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Ralph Lauren’s Olympic jackets automatically adapt to athletes’ body temp

The material in Ralph Lauren’s jackets reacts to athletes’ body temperatures, keeping them warm regardless of outdoor conditions.

Ralph Lauren’s Olympic jackets automatically adapt to athletes’ body temp
[Photos: Ralph Lauren]

There’s a lot of uncertainty surrounding the Beijing Olympics, but Ralph Lauren wants to at least ensure that American athletes stay toasty as they march in the opening ceremony.

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Today, Ralph Lauren—the longtime outfitter of Team USA—unveils its looks for the Winter Games, which start on February 4. The outfits are sportier and more casual than the preppy blazers and nautical-inspired T-shirts designed for last year’s Tokyo Summer Olympics. The hero piece this year is a jacket made from a new material that adapts to the wearer’s body temperature, keeping them warm or cool without requiring any electronics. It’s part of Ralph Lauren’s broader goal of positioning itself at the intersection of classic American style and high-tech innovation.

[Photo: Ralph Lauren]
Since 2008, Ralph Lauren has partnered with the U.S. Olympic Committee to dress athletes for the opening and closing ceremonies. David Lauren, Ralph Lauren’s chief branding and innovation officer, says that when it comes to Winter Games, the focus is on keeping the athletes comfortable throughout the long opening ceremony, where temperatures can go between zero degrees Fahrenheit and 50 degrees Fahrenheit in a matter of minutes. “Athletes are going from cold to hot to cold environments,” he says. “In the past, there’s been a lot of discussion about layering systems, but when you talk to athletes, they make it clear they don’t want lots of inconvenient layers.”

[Image: Ralph Lauren]
For the 2018 Winter Games in PyeongChang, South Korea, Ralph Lauren created jackets embedded with battery packs that allowed the athletes to switch on a heating system when they got cold. But this time, Lauren wanted to create a garment that regulated heat on its own. Four years ago, he discovered a small textile-innovation company called Skyscrape that had developed a technology called Intelligent Insulation. The startup was initially funded by the U.S. Department of Energy, which allowed it to create its own machinery and production process.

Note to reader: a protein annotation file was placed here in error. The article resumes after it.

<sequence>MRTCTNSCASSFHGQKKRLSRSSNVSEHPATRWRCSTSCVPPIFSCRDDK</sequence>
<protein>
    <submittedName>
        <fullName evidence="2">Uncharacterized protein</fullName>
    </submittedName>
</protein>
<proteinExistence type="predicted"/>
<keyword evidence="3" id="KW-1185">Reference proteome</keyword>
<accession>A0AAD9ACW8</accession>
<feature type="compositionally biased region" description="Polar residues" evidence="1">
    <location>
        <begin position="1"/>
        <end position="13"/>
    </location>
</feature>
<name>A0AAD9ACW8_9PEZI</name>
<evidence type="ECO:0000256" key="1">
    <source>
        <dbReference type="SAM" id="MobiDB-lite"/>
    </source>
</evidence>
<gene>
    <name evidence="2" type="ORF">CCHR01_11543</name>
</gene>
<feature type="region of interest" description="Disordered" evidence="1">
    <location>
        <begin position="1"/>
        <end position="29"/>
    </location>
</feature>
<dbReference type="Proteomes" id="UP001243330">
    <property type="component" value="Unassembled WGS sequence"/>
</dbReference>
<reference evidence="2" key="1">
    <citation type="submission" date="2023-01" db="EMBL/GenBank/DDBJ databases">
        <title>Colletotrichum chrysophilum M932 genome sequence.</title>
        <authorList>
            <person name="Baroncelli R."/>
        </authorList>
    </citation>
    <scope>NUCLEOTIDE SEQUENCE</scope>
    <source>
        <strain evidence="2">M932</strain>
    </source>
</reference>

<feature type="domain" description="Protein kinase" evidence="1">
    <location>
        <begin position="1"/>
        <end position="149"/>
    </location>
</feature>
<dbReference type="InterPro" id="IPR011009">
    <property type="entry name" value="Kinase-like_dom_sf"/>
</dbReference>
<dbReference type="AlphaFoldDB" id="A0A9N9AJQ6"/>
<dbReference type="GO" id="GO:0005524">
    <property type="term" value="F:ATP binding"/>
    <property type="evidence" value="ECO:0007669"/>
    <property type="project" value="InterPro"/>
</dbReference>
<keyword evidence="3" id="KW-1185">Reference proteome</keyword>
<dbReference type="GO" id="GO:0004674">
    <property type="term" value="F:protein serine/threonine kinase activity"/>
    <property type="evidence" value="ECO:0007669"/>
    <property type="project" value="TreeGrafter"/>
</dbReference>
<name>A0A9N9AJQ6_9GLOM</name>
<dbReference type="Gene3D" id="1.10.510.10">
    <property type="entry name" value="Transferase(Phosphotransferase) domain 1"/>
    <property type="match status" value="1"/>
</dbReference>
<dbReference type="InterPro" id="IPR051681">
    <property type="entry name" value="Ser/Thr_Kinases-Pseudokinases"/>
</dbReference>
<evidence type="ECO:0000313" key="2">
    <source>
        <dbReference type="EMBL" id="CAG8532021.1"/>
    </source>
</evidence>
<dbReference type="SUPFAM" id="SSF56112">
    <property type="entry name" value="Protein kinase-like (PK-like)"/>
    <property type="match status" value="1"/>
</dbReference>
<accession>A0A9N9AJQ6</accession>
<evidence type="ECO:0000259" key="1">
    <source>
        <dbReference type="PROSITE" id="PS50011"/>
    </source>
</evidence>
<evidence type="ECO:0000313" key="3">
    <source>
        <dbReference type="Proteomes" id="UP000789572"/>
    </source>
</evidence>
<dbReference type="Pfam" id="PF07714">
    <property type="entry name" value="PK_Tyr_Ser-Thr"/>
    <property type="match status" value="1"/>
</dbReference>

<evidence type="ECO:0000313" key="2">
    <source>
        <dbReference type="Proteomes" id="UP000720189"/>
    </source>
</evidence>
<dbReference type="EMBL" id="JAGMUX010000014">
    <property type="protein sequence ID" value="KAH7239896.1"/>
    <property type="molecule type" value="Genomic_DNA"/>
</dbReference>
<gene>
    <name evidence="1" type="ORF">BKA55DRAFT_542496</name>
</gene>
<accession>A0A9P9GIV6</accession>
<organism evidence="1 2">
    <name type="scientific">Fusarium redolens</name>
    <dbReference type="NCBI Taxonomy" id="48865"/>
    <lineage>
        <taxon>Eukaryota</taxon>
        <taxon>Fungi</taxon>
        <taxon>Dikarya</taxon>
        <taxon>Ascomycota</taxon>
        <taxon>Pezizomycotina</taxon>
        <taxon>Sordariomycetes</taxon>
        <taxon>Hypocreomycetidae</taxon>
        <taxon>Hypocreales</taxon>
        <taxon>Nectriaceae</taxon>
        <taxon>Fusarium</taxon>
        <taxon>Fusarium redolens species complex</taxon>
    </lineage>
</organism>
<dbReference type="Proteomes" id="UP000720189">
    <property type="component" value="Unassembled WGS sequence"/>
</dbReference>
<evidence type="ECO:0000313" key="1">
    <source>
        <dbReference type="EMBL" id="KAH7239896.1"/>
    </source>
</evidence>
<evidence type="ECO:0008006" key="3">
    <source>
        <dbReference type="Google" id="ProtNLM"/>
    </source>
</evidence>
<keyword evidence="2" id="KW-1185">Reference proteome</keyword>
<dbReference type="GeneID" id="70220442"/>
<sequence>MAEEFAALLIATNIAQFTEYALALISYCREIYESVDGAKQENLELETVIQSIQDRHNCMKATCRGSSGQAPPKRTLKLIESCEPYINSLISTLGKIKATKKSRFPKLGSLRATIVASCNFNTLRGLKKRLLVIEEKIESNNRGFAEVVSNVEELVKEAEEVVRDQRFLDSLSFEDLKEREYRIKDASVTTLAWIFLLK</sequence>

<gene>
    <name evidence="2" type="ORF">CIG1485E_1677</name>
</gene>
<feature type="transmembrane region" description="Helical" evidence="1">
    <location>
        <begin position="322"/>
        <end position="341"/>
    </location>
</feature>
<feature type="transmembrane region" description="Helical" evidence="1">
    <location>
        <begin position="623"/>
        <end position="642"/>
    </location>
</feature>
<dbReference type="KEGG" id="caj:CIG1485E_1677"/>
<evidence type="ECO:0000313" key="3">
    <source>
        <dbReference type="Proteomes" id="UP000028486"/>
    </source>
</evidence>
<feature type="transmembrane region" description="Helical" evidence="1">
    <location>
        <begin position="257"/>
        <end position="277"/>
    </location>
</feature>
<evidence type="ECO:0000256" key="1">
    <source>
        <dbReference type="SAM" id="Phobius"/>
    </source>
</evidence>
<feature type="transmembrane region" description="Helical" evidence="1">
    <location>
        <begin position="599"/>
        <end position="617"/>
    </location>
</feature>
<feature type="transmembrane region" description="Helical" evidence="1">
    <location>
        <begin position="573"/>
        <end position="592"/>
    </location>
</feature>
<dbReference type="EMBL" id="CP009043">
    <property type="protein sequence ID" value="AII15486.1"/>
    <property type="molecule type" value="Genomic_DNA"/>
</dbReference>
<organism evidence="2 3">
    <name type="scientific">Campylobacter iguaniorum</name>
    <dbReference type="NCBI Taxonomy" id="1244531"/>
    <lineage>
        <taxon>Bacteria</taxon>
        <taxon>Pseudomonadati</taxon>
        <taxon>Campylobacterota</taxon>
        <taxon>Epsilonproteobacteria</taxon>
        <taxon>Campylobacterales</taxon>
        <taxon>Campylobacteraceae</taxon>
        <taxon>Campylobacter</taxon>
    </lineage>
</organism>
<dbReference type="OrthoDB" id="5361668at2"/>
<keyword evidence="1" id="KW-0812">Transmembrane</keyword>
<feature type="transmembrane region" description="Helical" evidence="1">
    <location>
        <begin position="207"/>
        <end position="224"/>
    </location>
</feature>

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Skyscrape’s fabric is made up of two separate proprietary materials that expand and contract in response to changes in temperature. When it gets colder, the lengths of the two materials contract at different rates, causing an air pocket to form, which creates insulation. In other words, the jacket becomes a puffer when it gets cold, and then goes back to being a regular shell when it’s warm. This is the first time the fabric has been prototyped by a major brand. “It was one of the most forward-thinking technologies we’d seen,” says Lauren, “and we thought it could revolutionize the way we make products. But Skyscrape hadn’t yet brought it to market. By putting it on a global stage [at the Olympics], we hope it inspires the rest of the industry.”

[Photo: Ralph Lauren]
Lauren believes this new technology will allow the brand to be more sustainable in its outerwear. If jackets are able to adapt to a range of temperatures, it could mean that consumers wouldn’t need to own as many jackets. To that end, the entire Winter Olympics uniform is made from recycled—rather than virgin—polyester. And all of the items are manufactured in the United States.

Ralph Lauren designed these outfits in the midst of the pandemic, which was a challenge since everything had to be done virtually. Lauren says that, ultimately, this helped the company create a much more streamlined design approach. Rather than using sketches, everything was designed on the computer. “We created a computer rendering that allowed us to see what 300 athletes would look like in these outfits walking through the opening ceremony with flashbulbs going off, so you could see the light shine off the jacket,” he says. “When the Olympic Committee wanted to see a garment in a different color, we could change it in real time for them.”

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About the author

Elizabeth Segran, Ph.D., is a senior staff writer at Fast Company. She lives in Cambridge, Massachusetts

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